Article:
The digital revolution is transforming the way that many sectors work and the energy industry is on its way to becoming one of the biggest benefactors of this change. Although there’s no doubt it’s yet to be exploited to its full potential, new innovations and improved processes will see a far greater take-up as organizations realize the true capabilities of digital transformation.
As the talent pool for those with the relevant skills and experience to operate the systems involved is finite, the demand for tech professionals is huge across most industries. Indeed, it’s now reaching crisis point with many STEM (science, technology, engineering, and mathematics) positions left unfilled and a predicted global shortage of skilled workers by 2020. So, with the energy industry only using an estimated 5% of the data available to it, now is the time for companies to be looking closely at their recruitment strategy if they want to get a head start on their rivals.
Attracting the best technology talent into a new sector may be a challenge for some, especially as it may be a relatively new set of skills for your recruitment team to source. And with the skills shortage making competition for those experienced workers fierce, thinking about how to retain them will be just as important.
It can be intimidating, having to try and familiarize yourself with an increasing number of new platforms that you’re suddenly hiring people to operate. The energy industry has adopted enterprise resource planning (ERP) software, both custom-built and off the shelf, at a rapid pace, as companies aim to evaluate work processes and ensure streamlined operations. This often includes live data that can also be viewed by customers to analyze their own usage and spending.
Thankfully, while you may be unfamiliar with the technology (and positions) that you’re hiring workers for, a lot of the principles remain the same. People want to work for companies with a clear route of progression, so that they can develop a long-term vision for their career that involves remaining where they are. There are differences in terms of benefits; for example, most tech workers will expect to be able to spend some time working from home.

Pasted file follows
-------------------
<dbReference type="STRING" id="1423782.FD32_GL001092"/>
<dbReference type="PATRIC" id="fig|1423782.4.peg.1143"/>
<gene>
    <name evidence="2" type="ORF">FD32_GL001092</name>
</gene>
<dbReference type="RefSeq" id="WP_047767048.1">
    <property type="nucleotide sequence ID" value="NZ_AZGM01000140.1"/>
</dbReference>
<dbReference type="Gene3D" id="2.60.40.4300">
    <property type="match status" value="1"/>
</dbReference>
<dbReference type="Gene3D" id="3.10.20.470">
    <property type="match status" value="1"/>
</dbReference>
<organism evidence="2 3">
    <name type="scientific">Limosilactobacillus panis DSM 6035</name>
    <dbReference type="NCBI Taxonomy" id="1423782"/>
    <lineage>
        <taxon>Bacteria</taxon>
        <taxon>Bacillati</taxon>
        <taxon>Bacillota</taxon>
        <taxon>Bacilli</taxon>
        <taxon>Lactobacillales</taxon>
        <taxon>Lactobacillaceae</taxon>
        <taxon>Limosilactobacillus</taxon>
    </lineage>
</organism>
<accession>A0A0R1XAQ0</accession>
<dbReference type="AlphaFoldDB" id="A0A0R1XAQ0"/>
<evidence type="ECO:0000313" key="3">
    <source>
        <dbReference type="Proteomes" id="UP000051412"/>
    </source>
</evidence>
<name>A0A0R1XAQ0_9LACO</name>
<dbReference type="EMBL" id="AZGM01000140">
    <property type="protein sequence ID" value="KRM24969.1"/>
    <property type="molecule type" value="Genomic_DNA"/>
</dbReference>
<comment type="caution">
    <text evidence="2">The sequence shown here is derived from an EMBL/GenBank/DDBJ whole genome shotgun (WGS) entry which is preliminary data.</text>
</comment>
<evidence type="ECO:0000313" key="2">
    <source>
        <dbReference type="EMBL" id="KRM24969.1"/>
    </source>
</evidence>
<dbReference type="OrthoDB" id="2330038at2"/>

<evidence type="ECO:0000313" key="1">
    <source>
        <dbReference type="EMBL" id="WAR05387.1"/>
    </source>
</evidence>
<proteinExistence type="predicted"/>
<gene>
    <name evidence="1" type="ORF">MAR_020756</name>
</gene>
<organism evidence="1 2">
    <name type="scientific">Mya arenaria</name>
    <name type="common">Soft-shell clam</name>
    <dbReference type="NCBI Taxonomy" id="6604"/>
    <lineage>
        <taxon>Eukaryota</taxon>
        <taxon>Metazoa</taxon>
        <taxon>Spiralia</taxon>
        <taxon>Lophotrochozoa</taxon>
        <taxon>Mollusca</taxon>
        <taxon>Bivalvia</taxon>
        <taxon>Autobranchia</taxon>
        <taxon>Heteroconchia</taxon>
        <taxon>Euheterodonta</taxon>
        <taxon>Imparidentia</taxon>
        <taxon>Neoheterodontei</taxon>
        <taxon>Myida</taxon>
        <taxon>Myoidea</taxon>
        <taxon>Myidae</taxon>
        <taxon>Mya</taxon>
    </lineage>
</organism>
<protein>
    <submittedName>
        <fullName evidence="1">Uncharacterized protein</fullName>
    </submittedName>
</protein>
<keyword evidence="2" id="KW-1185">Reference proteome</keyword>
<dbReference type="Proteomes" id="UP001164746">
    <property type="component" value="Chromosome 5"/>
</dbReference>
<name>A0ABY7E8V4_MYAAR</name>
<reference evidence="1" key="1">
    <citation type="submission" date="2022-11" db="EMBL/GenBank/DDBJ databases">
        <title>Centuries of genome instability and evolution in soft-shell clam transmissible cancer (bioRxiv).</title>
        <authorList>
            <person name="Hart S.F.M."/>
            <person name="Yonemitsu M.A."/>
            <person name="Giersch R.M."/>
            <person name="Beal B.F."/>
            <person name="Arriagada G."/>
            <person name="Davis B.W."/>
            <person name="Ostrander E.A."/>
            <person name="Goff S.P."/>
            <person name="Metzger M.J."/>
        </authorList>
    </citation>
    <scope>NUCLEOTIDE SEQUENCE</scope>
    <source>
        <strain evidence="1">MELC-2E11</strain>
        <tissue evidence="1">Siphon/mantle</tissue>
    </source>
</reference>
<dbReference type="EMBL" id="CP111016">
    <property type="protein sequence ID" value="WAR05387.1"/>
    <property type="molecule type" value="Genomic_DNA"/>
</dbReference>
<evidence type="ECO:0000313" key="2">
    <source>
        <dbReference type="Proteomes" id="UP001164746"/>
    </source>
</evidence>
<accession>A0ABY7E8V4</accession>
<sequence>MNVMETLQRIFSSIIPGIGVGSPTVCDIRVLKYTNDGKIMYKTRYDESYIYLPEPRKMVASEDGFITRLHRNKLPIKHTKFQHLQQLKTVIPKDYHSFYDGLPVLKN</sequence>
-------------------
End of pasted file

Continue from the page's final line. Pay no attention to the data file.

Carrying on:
One bonus the energy industry has over other sectors recruiting STEM workers are the pressures to provide green solutions and making things cleaner. This will appeal to the more socially conscious employee, and the modern jobseeker places as much emphasis on an employer’s values and outlook as they do traditional offerings such as salary and prospects.
Exploiting Weak Spots
This forward-thinking approach can also be applied to where you source your talent from. One criticism often levelled at the technology sector is the homogeneousness of its workforce. Making sure you focus on attracting a wider range of applications will give you access to more potential hires than your rivals, putting you at an advantage.
Traditionally recruiters have, perhaps inadvertently, used masculine language during the hiring process. Asking for coding ninjas, warriors, and rock stars has resulted in fewer women applying and with a higher quit rate than men, female representation at all levels is subsequently poor.
Use diversity and inclusivity statements during the recruitment phase and focus on it through onboarding so that staff are aware of your progressive approach and buy into company culture. In terms of improving retention rates, the first six weeks are a vital stage of the employee timeline.
The transformation that the digital age has brought to the sector won’t slow down. The reliance on technology is increasing from back office operations all the way to the customer. At every level there’s a critical need for staff who can develop and maintain operations.
With demand on the rise and competition for that supply getting even more fierce, now is the time to be making your move to make sure you’re best positioned to attract new talent, as well as making sure your existing workforce wants to remain under your roof.
—Zoe Morris is president of ERP staffing firm Washington Frank. Since graduating from the University of London, she has built up nearly 20 years of experience and expertise within the recruitment industry.